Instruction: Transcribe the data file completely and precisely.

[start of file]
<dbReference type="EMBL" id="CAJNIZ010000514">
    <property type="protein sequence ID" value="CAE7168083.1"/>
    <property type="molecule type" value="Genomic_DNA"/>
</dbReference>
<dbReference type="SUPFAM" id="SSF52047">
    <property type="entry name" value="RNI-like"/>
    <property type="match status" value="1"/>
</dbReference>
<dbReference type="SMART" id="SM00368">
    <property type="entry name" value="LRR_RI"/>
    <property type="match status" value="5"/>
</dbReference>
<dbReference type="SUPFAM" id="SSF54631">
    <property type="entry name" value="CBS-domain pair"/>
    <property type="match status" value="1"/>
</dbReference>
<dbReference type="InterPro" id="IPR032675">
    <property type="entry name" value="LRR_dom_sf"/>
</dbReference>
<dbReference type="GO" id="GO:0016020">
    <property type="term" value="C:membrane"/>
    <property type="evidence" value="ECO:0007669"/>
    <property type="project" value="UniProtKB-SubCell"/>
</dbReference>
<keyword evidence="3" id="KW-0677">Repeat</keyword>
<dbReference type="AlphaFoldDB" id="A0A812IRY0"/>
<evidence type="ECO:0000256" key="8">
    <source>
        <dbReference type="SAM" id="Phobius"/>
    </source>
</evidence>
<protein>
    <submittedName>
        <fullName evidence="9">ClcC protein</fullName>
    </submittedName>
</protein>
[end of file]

<dbReference type="EMBL" id="CAJNIZ010000514">
    <property type="protein sequence ID" value="CAE7168083.1"/>
    <property type="molecule type" value="Genomic_DNA"/>
</dbReference>
<dbReference type="SUPFAM" id="SSF52047">
    <property type="entry name" value="RNI-like"/>
    <property type="match status" value="1"/>
</dbReference>
<dbReference type="SMART" id="SM00368">
    <property type="entry name" value="LRR_RI"/>
    <property type="match status" value="5"/>
</dbReference>
<dbReference type="SUPFAM" id="SSF54631">
    <property type="entry name" value="CBS-domain pair"/>
    <property type="match status" value="1"/>
</dbReference>
<dbReference type="InterPro" id="IPR032675">
    <property type="entry name" value="LRR_dom_sf"/>
</dbReference>
<dbReference type="GO" id="GO:0016020">
    <property type="term" value="C:membrane"/>
    <property type="evidence" value="ECO:0007669"/>
    <property type="project" value="UniProtKB-SubCell"/>
</dbReference>
<keyword evidence="3" id="KW-0677">Repeat</keyword>
<dbReference type="AlphaFoldDB" id="A0A812IRY0"/>
<evidence type="ECO:0000256" key="8">
    <source>
        <dbReference type="SAM" id="Phobius"/>
    </source>
</evidence>
<protein>
    <submittedName>
        <fullName evidence="9">ClcC protein</fullName>
    </submittedName>
</protein>